When interest rates are low and money is cheap, Chapter 11 bankruptcy can be a lifeline for struggling businesses. In many cases, the company understands its problems and sees a path toward profitability but can’t pay its bills or fund needed changes from existing cash flow.
A Chapter 11 filing allows a company to negotiate with its vendors. That could lead to some debt being forgiven, longer payoff periods, or even the debtor taking an ownership stake in the company.
The entire process, however, hinges on a company being able to find the cash needed to operate. That was never easy. A lender needs to look at the struggling company’s books and truly believe that if it loans it the money, it stands a good chance at seeing that capital returned.
A number of major names have recently gone from Chapter 11 bankruptcy to liquidation because they could not find the needed funds. Bed Bath & Beyond, Tuesday Morning, and Christmas Tree Shops all had debt that grew during the covid pandemic.
In theory, without that once-in-a-lifetime (hopefully) scenario, all three companies would still exist. Unfortunately, with money being more expensive due to rising interest rates, none of the three brands could find a cash lifeline or a buyer looking to take over their operations.
Now, it appears the same thing will happen to Z Gallerie, a struggling furniture retailer that has survived bankruptcy twice previously.
A liquidation sale is usually the final step if a company cannot make a deal to emerge from Chapter 11.
Image source: TheStreet
Z Gallerie faces Chapter 7 bankruptcy
The parent company of Z Gallerie, an upscale furniture and home decor retailer filed for Chapter 11 bankruptcy on Oct. 16.
“DirectBuy Home Improvement, an affiliate of parent CSC Generation Holdings, on Oct. 16 filed for Chapter 11 protection in the U.S. Bankruptcy Court for the District of New Jersey, claiming a lasting impact from the Covid-19 pandemic on the retail industry and supply chain and import cost increases in late 2021 and into 2022 severely impacted its brand profitability and cash position,” TheStreet’s Kirk O’Neil reported.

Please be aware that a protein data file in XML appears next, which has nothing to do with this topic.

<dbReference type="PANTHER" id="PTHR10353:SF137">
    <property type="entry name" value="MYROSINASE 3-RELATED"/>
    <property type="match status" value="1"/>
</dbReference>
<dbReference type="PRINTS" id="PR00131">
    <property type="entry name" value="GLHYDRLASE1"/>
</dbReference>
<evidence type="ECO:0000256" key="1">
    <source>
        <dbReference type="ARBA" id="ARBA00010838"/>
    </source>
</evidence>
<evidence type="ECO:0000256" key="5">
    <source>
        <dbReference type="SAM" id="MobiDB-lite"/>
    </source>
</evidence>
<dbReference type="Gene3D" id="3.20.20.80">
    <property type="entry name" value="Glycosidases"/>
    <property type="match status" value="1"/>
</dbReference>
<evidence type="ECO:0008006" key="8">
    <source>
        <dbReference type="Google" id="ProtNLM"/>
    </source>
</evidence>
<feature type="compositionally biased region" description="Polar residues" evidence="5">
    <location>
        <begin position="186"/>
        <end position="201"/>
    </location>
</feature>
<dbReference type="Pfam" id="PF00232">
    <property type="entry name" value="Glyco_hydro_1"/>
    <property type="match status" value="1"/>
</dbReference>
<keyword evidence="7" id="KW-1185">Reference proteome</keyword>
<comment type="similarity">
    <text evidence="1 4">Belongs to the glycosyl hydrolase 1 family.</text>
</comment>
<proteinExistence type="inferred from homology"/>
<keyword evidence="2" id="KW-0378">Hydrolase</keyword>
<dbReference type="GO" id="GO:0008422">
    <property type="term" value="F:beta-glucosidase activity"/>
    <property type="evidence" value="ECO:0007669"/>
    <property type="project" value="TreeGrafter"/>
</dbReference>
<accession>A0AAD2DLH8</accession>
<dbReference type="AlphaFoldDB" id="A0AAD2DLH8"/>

The chain, according to court documents, was hoping to find a buyer, but that now appears unlikely.
Interim CEO Robert Fetterman has cited a slowdown in home sales due to rising mortgage rates as well as supply chain woes as being the reason for Z Gallerie’s struggles. Now, just a week after the Chapter 11 filing, the company “is still searching for a buyer, but is preparing to liquidate in case none materializes, according to the CEO, Retail Dive reported.
Z Gallerie had previously filed for bankruptcy in 2009 and 2019. The company does not define itself as a traditional furniture store.
“We’re a gallery of modern glamour. An unforgettable destination of unique and fun home furnishings and decor,” it shared on its website.
Furniture retailers have struggled
Wayfair (W) – Get Free Report, an online furniture retailer has struggled since the world opened up after covid lockdowns. CEO Niraj Shah addressed the company’s turnaround efforts during its second-quarter earnings call.
“Last year, we laid out a plan to strengthen our business that included a path to sustainable and growing profitability with several key milestones. For the past few quarters, you’ve seen us execute against that plan to lower our costs, focus on the basics, and earn more customer and supplier loyalty,” he shared.
Shah spoke glowingly of the plan’s impact, but revenue did drop by 3% in the quarter. The company, however, has cut about $1 billion in annual expenses. The company did cut its loss from $378 million in the year-ago quarter to $46 million.
In the past few months, furniture maker and retailer Mitchell Gold + Bob Williams quickly moved from Chapter 11 to liquidation as did furniture maker Noble House.